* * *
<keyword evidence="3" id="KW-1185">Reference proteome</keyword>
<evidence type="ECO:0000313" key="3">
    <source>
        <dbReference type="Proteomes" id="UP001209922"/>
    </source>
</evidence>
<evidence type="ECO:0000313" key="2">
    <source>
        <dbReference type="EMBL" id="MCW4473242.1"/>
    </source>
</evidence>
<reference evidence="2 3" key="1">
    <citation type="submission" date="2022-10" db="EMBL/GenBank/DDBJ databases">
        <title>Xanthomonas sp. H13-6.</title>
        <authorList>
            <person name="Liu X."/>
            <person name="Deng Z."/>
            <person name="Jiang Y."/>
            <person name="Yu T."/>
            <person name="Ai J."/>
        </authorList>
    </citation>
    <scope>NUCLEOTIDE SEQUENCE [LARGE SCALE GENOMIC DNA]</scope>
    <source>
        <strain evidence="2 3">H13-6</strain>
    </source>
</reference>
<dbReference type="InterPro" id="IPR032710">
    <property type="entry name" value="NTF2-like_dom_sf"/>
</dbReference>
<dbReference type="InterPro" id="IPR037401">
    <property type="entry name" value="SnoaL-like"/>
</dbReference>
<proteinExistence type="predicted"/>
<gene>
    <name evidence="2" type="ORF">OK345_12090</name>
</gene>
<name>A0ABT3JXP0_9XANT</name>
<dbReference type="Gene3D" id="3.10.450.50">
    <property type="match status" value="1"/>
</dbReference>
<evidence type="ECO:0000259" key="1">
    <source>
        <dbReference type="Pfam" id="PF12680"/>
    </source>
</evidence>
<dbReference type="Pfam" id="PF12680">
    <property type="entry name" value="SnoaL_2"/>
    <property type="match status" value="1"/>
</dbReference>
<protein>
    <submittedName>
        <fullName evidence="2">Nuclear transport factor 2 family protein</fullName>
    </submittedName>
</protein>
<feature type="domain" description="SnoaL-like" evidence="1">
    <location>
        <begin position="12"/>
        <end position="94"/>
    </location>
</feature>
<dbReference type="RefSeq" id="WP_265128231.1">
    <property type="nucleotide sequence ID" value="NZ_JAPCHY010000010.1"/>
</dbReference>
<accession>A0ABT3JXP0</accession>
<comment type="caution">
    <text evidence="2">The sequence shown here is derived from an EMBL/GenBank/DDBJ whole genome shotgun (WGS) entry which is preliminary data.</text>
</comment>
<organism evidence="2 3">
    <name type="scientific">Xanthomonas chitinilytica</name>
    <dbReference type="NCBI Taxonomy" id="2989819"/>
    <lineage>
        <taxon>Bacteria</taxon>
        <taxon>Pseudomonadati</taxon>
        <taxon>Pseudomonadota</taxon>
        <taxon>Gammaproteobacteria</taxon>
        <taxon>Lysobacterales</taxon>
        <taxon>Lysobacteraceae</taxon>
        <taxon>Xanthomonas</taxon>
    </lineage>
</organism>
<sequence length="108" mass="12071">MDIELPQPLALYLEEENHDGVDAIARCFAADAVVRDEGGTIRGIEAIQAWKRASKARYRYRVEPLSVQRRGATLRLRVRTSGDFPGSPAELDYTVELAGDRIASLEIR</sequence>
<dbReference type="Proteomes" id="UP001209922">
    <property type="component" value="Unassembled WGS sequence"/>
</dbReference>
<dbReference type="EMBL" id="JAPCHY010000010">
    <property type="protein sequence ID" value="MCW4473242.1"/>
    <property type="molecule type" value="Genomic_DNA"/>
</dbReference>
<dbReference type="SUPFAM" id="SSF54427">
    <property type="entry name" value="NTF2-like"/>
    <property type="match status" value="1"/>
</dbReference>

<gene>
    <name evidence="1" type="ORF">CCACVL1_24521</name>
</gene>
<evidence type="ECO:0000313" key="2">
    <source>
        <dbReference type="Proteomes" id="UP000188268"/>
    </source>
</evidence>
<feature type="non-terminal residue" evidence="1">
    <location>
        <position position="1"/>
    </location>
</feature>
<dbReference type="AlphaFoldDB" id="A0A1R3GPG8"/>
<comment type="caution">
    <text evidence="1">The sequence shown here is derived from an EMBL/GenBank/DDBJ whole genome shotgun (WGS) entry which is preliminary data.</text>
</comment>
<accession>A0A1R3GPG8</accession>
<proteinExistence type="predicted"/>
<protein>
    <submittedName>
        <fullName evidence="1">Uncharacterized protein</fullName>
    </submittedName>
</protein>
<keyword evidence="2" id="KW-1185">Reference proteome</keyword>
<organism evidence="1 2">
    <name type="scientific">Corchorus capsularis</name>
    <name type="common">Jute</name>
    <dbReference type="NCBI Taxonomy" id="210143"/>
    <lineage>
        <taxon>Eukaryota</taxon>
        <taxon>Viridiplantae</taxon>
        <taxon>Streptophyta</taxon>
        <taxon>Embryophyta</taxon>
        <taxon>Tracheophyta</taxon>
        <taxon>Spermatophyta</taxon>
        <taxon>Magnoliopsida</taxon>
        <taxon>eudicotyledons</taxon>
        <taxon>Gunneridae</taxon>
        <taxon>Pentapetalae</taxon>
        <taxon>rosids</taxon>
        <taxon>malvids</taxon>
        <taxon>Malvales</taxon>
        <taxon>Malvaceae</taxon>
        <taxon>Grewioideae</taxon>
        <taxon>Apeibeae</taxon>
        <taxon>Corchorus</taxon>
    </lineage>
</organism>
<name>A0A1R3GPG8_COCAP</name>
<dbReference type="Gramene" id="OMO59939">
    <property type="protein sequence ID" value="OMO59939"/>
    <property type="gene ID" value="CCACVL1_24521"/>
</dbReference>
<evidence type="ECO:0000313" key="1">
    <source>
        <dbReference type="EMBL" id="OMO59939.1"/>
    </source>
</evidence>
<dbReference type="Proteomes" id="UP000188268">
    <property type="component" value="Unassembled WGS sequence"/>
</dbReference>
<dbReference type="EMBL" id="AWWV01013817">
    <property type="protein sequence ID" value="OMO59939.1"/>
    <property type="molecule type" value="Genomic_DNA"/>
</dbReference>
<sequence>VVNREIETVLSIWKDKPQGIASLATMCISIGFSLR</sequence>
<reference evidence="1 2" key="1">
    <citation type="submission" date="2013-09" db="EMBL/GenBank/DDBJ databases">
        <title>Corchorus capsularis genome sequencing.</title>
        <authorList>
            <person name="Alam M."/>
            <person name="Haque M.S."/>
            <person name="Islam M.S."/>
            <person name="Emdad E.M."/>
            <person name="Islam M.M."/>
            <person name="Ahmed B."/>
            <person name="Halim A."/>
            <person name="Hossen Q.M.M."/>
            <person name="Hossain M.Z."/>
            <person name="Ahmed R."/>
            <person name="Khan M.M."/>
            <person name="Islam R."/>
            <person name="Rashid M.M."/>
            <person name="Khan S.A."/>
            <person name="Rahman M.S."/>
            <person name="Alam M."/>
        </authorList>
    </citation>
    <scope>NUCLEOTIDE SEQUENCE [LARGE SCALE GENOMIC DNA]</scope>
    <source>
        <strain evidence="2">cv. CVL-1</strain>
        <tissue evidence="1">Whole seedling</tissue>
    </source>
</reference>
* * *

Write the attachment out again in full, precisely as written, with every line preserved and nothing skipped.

<keyword evidence="3" id="KW-1185">Reference proteome</keyword>
<evidence type="ECO:0000313" key="3">
    <source>
        <dbReference type="Proteomes" id="UP001209922"/>
    </source>
</evidence>
<evidence type="ECO:0000313" key="2">
    <source>
        <dbReference type="EMBL" id="MCW4473242.1"/>
    </source>
</evidence>
<reference evidence="2 3" key="1">
    <citation type="submission" date="2022-10" db="EMBL/GenBank/DDBJ databases">
        <title>Xanthomonas sp. H13-6.</title>
        <authorList>
            <person name="Liu X."/>
            <person name="Deng Z."/>
            <person name="Jiang Y."/>
            <person name="Yu T."/>
            <person name="Ai J."/>
        </authorList>
    </citation>
    <scope>NUCLEOTIDE SEQUENCE [LARGE SCALE GENOMIC DNA]</scope>
    <source>
        <strain evidence="2 3">H13-6</strain>
    </source>
</reference>
<dbReference type="InterPro" id="IPR032710">
    <property type="entry name" value="NTF2-like_dom_sf"/>
</dbReference>
<dbReference type="InterPro" id="IPR037401">
    <property type="entry name" value="SnoaL-like"/>
</dbReference>
<proteinExistence type="predicted"/>
<gene>
    <name evidence="2" type="ORF">OK345_12090</name>
</gene>
<name>A0ABT3JXP0_9XANT</name>
<dbReference type="Gene3D" id="3.10.450.50">
    <property type="match status" value="1"/>
</dbReference>
<evidence type="ECO:0000259" key="1">
    <source>
        <dbReference type="Pfam" id="PF12680"/>
    </source>
</evidence>
<dbReference type="Pfam" id="PF12680">
    <property type="entry name" value="SnoaL_2"/>
    <property type="match status" value="1"/>
</dbReference>
<protein>
    <submittedName>
        <fullName evidence="2">Nuclear transport factor 2 family protein</fullName>
    </submittedName>
</protein>
<feature type="domain" description="SnoaL-like" evidence="1">
    <location>
        <begin position="12"/>
        <end position="94"/>
    </location>
</feature>
<dbReference type="RefSeq" id="WP_265128231.1">
    <property type="nucleotide sequence ID" value="NZ_JAPCHY010000010.1"/>
</dbReference>
<accession>A0ABT3JXP0</accession>
<comment type="caution">
    <text evidence="2">The sequence shown here is derived from an EMBL/GenBank/DDBJ whole genome shotgun (WGS) entry which is preliminary data.</text>
</comment>
<organism evidence="2 3">
    <name type="scientific">Xanthomonas chitinilytica</name>
    <dbReference type="NCBI Taxonomy" id="2989819"/>
    <lineage>
        <taxon>Bacteria</taxon>
        <taxon>Pseudomonadati</taxon>
        <taxon>Pseudomonadota</taxon>
        <taxon>Gammaproteobacteria</taxon>
        <taxon>Lysobacterales</taxon>
        <taxon>Lysobacteraceae</taxon>
        <taxon>Xanthomonas</taxon>
    </lineage>
</organism>
<sequence length="108" mass="12071">MDIELPQPLALYLEEENHDGVDAIARCFAADAVVRDEGGTIRGIEAIQAWKRASKARYRYRVEPLSVQRRGATLRLRVRTSGDFPGSPAELDYTVELAGDRIASLEIR</sequence>
<dbReference type="Proteomes" id="UP001209922">
    <property type="component" value="Unassembled WGS sequence"/>
</dbReference>
<dbReference type="EMBL" id="JAPCHY010000010">
    <property type="protein sequence ID" value="MCW4473242.1"/>
    <property type="molecule type" value="Genomic_DNA"/>
</dbReference>
<dbReference type="SUPFAM" id="SSF54427">
    <property type="entry name" value="NTF2-like"/>
    <property type="match status" value="1"/>
</dbReference>

<gene>
    <name evidence="1" type="ORF">CCACVL1_24521</name>
</gene>
<evidence type="ECO:0000313" key="2">
    <source>
        <dbReference type="Proteomes" id="UP000188268"/>
    </source>
</evidence>
<feature type="non-terminal residue" evidence="1">
    <location>
        <position position="1"/>
    </location>
</feature>
<dbReference type="AlphaFoldDB" id="A0A1R3GPG8"/>
<comment type="caution">
    <text evidence="1">The sequence shown here is derived from an EMBL/GenBank/DDBJ whole genome shotgun (WGS) entry which is preliminary data.</text>
</comment>
<accession>A0A1R3GPG8</accession>
<proteinExistence type="predicted"/>
<protein>
    <submittedName>
        <fullName evidence="1">Uncharacterized protein</fullName>
    </submittedName>
</protein>
<keyword evidence="2" id="KW-1185">Reference proteome</keyword>
<organism evidence="1 2">
    <name type="scientific">Corchorus capsularis</name>
    <name type="common">Jute</name>
    <dbReference type="NCBI Taxonomy" id="210143"/>
    <lineage>
        <taxon>Eukaryota</taxon>
        <taxon>Viridiplantae</taxon>
        <taxon>Streptophyta</taxon>
        <taxon>Embryophyta</taxon>
        <taxon>Tracheophyta</taxon>
        <taxon>Spermatophyta</taxon>
        <taxon>Magnoliopsida</taxon>
        <taxon>eudicotyledons</taxon>
        <taxon>Gunneridae</taxon>
        <taxon>Pentapetalae</taxon>
        <taxon>rosids</taxon>
        <taxon>malvids</taxon>
        <taxon>Malvales</taxon>
        <taxon>Malvaceae</taxon>
        <taxon>Grewioideae</taxon>
        <taxon>Apeibeae</taxon>
        <taxon>Corchorus</taxon>
    </lineage>
</organism>
<name>A0A1R3GPG8_COCAP</name>
<dbReference type="Gramene" id="OMO59939">
    <property type="protein sequence ID" value="OMO59939"/>
    <property type="gene ID" value="CCACVL1_24521"/>
</dbReference>
<evidence type="ECO:0000313" key="1">
    <source>
        <dbReference type="EMBL" id="OMO59939.1"/>
    </source>
</evidence>
<dbReference type="Proteomes" id="UP000188268">
    <property type="component" value="Unassembled WGS sequence"/>
</dbReference>
<dbReference type="EMBL" id="AWWV01013817">
    <property type="protein sequence ID" value="OMO59939.1"/>
    <property type="molecule type" value="Genomic_DNA"/>
</dbReference>
<sequence>VVNREIETVLSIWKDKPQGIASLATMCISIGFSLR</sequence>
<reference evidence="1 2" key="1">
    <citation type="submission" date="2013-09" db="EMBL/GenBank/DDBJ databases">
        <title>Corchorus capsularis genome sequencing.</title>
        <authorList>
            <person name="Alam M."/>
            <person name="Haque M.S."/>
            <person name="Islam M.S."/>
            <person name="Emdad E.M."/>
            <person name="Islam M.M."/>
            <person name="Ahmed B."/>
            <person name="Halim A."/>
            <person name="Hossen Q.M.M."/>
            <person name="Hossain M.Z."/>
            <person name="Ahmed R."/>
            <person name="Khan M.M."/>
            <person name="Islam R."/>
            <person name="Rashid M.M."/>
            <person name="Khan S.A."/>
            <person name="Rahman M.S."/>
            <person name="Alam M."/>
        </authorList>
    </citation>
    <scope>NUCLEOTIDE SEQUENCE [LARGE SCALE GENOMIC DNA]</scope>
    <source>
        <strain evidence="2">cv. CVL-1</strain>
        <tissue evidence="1">Whole seedling</tissue>
    </source>
</reference>